In 2011, FEMA announced an initiative through FEMA’s Ready Campaign called “ Ready Indian Country.” Ready Indian Country is an initiative designed to promote preparedness within tribal communities through education and outreach in an effort to save lives and prevent property losses. The program, developed with the support of NCAI, uses public outreach and the support of tribal elders to encourage members of Tribal Nations to take the basic steps necessary to prepare themselves for potential emergencies. Ready Indian Country provides a foundation for tribal communities to enhance citizen preparedness while serving as a resource for the development and implementation of community pre-disaster policies and procedures. Ready Indian Country’s resources include existing Ready Campaign messaging and build on existing capacity with specific tools customized for Indian Country. These include brochures, posters and billboards customized by geographic region to reflect diverse local conditions and American Indian and Alaska Native cultures; radio Public Service Announcements (PSAs) in 60, 30 and 15 second formats; and Tribal Leader Resources to help guide community emergency planning efforts. Ready Indian Country resources can be found at https://www.ready.gov/indian-country. This is one step in the ongoing actions on the part of FEMA and the Ready Campaign to nurture this partnership to help tribes and Native American communities build sustainable and resilient tribal neighborhoods.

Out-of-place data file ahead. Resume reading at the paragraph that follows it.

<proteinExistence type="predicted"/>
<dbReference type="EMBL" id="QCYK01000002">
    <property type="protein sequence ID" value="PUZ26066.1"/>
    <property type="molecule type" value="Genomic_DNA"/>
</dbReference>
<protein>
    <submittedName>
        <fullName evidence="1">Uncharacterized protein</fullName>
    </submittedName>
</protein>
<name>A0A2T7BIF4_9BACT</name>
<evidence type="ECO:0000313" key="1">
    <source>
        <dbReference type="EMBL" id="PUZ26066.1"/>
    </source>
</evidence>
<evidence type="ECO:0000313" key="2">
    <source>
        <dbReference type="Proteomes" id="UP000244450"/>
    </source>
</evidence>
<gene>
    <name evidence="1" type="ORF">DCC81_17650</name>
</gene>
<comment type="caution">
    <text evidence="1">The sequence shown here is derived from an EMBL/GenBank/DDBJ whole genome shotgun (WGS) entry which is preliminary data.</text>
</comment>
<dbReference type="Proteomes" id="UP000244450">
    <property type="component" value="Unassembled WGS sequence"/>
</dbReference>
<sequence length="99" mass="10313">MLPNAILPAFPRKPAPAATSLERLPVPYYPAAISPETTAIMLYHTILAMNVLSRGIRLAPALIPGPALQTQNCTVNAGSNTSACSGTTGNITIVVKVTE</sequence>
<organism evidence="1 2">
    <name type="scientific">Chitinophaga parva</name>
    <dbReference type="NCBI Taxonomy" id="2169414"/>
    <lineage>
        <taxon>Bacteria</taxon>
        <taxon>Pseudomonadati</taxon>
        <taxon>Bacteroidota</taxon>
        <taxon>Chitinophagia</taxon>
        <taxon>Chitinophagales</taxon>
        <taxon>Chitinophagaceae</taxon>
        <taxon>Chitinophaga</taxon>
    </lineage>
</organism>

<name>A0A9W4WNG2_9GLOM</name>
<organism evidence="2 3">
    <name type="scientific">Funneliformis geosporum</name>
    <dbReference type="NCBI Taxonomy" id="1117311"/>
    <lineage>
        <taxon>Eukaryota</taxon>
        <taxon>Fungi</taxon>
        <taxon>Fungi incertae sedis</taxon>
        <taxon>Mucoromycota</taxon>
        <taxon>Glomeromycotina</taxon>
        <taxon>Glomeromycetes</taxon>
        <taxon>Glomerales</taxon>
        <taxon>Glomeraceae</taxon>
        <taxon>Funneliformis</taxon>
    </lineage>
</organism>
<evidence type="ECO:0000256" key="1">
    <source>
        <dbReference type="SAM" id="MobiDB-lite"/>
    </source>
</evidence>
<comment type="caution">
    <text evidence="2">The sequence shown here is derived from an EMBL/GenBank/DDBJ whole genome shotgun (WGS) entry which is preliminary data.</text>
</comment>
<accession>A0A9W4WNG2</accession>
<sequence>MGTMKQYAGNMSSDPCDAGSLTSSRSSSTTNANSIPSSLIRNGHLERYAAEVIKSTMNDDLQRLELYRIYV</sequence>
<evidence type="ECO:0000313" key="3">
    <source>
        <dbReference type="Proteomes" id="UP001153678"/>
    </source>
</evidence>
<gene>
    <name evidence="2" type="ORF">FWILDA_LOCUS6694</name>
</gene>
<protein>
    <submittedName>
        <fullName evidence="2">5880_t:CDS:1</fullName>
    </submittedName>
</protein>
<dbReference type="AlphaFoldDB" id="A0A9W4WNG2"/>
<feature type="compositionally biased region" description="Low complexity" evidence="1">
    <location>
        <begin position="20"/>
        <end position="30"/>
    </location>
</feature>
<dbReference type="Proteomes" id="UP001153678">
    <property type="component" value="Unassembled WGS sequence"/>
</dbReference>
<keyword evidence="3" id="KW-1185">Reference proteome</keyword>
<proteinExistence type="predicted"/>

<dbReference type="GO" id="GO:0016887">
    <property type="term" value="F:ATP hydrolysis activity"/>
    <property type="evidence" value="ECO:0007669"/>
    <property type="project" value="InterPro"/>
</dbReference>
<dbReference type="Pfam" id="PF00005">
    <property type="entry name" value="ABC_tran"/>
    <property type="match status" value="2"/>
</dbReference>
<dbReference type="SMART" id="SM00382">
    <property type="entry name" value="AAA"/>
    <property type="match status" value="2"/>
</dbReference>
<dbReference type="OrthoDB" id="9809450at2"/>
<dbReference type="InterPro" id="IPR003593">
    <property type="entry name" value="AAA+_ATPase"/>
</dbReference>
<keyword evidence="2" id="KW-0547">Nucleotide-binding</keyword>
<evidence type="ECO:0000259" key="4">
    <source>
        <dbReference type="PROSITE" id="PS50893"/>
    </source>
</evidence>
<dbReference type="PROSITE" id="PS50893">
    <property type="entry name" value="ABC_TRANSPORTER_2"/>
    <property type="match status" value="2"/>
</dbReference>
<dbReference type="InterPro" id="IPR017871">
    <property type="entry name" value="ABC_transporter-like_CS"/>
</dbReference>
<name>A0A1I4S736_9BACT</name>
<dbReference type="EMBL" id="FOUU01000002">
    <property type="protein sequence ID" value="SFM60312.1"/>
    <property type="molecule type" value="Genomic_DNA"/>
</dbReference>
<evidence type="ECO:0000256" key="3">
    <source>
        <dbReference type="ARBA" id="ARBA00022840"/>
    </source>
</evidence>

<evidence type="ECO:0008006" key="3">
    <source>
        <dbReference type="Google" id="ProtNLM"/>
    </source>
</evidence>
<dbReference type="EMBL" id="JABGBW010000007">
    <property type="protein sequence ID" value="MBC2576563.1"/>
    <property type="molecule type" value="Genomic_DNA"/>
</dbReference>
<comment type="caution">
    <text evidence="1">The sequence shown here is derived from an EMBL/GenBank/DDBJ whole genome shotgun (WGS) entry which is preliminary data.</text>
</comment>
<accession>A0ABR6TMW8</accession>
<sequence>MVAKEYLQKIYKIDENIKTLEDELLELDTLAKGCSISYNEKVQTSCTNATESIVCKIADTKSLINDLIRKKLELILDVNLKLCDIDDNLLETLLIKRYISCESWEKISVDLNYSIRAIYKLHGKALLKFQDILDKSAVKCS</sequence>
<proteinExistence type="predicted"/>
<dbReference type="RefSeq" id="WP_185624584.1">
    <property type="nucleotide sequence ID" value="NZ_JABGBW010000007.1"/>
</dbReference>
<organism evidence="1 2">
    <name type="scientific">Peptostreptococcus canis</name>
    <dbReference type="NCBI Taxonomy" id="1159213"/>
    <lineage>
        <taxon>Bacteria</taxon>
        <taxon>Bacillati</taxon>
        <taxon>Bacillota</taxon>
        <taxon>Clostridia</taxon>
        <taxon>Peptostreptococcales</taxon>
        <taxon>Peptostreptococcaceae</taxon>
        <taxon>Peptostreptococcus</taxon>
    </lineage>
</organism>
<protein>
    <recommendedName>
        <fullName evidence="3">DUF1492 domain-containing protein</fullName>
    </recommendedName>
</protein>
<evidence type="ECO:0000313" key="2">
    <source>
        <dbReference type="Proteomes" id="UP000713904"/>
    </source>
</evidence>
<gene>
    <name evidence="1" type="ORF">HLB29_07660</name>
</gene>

Technical Assistance

The FEMA Regional Tribal Liaisons and the FEMA National Tribal Affairs Advisor serve as tribes’ initial entry into FEMA to facilitate discussions between tribes and subject matter experts, to share information, or address questions or challenges. In addition to its dedicated liaisons and Advisor, FEMA as a whole is dedicated to ensuring we consult and effectively collaborate with tribal governments, whether during a disaster, the development of policy, or program implementation.